You can now convince yourself that the two representations are related to one another by basis transformations, which is given exactly by the CG coefficients (which is not surprising - this is how we got the matrices in the first place).

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  • $\begingroup$ I'm probably missing something very fundamental. Can you explicitly write these 6 states please? $\endgroup$
    – user275556
    Commented Dec 9, 2021 at 10:51
  • $\begingroup$ There's a total spin quantum number $j$ involved, in addition to the $m_1,m_2$ (en.wikipedia.org/wiki/… ) $\endgroup$ Commented Dec 9, 2021 at 11:05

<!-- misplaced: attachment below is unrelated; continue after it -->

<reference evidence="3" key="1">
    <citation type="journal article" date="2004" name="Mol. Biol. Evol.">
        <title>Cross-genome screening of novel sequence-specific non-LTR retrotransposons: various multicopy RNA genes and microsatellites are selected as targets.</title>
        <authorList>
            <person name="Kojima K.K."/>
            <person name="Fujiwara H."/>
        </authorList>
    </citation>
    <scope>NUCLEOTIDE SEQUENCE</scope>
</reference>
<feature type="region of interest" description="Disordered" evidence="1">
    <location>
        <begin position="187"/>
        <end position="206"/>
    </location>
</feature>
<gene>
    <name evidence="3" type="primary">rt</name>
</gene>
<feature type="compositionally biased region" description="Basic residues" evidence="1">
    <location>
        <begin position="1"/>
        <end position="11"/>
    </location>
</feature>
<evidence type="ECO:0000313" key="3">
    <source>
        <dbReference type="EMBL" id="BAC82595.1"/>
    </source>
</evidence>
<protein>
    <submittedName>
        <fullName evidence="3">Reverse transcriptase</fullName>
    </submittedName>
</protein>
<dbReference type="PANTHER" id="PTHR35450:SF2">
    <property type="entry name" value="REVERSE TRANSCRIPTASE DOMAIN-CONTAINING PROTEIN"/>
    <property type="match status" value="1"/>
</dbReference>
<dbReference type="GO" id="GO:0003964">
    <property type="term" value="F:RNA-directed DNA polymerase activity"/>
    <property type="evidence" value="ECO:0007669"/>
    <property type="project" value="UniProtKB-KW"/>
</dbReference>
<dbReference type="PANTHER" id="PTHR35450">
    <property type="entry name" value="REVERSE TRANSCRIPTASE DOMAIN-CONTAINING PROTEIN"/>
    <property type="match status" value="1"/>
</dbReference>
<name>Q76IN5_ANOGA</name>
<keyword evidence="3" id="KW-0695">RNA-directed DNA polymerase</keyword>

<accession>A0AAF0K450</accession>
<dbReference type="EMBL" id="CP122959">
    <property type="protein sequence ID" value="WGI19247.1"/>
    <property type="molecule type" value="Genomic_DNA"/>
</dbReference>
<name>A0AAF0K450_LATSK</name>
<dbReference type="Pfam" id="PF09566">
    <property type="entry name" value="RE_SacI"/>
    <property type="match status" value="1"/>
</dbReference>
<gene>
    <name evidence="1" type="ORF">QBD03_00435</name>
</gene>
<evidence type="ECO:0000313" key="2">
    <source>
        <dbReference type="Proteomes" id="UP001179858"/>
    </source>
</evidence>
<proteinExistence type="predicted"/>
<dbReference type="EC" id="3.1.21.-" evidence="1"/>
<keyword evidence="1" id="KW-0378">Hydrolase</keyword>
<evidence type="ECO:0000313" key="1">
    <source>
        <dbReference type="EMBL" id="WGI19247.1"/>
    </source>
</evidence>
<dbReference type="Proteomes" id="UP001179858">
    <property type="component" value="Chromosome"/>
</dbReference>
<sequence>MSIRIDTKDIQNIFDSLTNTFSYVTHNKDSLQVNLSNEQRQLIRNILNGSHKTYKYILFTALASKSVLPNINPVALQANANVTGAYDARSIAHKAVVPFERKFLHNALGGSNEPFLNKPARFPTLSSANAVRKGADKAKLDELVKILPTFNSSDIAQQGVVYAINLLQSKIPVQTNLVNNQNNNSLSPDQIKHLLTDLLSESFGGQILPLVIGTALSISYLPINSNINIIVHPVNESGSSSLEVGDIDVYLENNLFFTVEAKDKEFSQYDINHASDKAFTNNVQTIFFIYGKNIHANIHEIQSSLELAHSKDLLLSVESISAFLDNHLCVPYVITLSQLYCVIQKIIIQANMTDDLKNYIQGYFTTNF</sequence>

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    $\begingroup$ in the separated basis the total $j$ is not a good quantum number. Again - can you explicitly write the 6 states please? I think it would greatly help me understand what do you mean and where is my mistake $\endgroup$
    – user275556
    Commented Dec 9, 2021 at 11:10
  • $\begingroup$ The solution manual was wrong, it mixed up the quantum numbers from the basis $|j_1,j_2,J,M\rangle$ and the quantum number from the basis $|j_1,m_1\rangle\otimes|j_2,m_2\rangle$ and thereby obtained "more" states. Your solution were correct. $\endgroup$ Commented Dec 9, 2021 at 20:50